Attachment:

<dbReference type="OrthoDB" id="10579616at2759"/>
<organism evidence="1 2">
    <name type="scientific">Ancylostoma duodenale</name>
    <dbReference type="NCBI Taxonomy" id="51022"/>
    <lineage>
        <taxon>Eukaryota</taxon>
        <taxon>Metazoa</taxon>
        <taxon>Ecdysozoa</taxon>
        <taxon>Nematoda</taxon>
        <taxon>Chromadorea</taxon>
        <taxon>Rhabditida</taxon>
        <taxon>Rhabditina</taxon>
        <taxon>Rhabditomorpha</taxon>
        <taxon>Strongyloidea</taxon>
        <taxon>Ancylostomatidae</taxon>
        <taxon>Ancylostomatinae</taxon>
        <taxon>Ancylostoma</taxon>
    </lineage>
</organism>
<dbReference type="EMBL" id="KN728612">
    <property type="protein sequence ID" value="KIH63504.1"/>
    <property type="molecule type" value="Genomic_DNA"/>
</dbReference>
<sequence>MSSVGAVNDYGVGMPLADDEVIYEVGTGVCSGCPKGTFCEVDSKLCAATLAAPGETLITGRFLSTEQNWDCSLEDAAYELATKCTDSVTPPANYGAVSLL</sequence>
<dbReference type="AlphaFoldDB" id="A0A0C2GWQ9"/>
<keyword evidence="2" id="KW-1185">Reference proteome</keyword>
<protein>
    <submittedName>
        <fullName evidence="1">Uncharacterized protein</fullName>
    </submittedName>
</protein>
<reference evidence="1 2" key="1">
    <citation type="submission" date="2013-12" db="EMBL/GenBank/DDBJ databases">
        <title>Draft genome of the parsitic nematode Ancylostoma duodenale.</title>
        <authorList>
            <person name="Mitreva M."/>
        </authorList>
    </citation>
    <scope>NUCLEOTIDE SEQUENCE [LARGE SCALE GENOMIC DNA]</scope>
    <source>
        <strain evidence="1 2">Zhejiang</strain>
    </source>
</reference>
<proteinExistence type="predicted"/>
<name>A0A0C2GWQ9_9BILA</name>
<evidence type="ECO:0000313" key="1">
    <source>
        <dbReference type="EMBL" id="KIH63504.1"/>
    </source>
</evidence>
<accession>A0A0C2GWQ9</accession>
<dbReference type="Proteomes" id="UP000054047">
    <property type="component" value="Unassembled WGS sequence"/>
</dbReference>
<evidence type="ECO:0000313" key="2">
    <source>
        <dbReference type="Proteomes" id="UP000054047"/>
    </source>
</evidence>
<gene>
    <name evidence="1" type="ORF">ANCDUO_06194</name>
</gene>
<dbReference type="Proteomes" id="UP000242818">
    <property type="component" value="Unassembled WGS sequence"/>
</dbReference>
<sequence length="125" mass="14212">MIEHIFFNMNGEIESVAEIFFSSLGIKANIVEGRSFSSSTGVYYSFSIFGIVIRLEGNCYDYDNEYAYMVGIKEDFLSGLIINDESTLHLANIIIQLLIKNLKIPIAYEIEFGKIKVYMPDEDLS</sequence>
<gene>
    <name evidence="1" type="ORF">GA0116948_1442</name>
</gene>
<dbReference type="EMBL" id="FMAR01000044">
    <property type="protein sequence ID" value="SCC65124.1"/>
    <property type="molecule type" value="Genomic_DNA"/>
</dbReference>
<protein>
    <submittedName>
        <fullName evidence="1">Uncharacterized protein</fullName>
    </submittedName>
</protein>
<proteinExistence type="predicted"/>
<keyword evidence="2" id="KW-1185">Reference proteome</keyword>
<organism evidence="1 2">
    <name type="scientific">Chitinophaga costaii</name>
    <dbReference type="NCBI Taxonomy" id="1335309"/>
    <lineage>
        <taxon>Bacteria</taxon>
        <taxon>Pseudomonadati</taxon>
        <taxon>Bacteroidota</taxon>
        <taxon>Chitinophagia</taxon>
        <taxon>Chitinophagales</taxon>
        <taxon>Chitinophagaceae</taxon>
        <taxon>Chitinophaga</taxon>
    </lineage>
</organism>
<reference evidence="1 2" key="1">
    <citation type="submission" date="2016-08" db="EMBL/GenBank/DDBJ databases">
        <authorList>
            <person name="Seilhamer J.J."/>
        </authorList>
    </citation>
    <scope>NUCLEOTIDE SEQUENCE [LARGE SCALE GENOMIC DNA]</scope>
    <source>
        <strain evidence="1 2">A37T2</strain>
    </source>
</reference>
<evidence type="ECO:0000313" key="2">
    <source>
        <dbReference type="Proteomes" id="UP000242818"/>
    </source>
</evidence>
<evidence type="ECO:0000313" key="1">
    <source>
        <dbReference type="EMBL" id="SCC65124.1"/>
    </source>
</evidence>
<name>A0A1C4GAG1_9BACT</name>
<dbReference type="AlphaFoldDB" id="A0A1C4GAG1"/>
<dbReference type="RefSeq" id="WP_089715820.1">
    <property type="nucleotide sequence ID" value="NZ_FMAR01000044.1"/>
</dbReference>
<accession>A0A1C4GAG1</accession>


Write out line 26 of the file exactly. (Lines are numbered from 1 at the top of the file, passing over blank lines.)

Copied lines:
<keyword evidence="2" id="KW-1185">Reference proteome</keyword>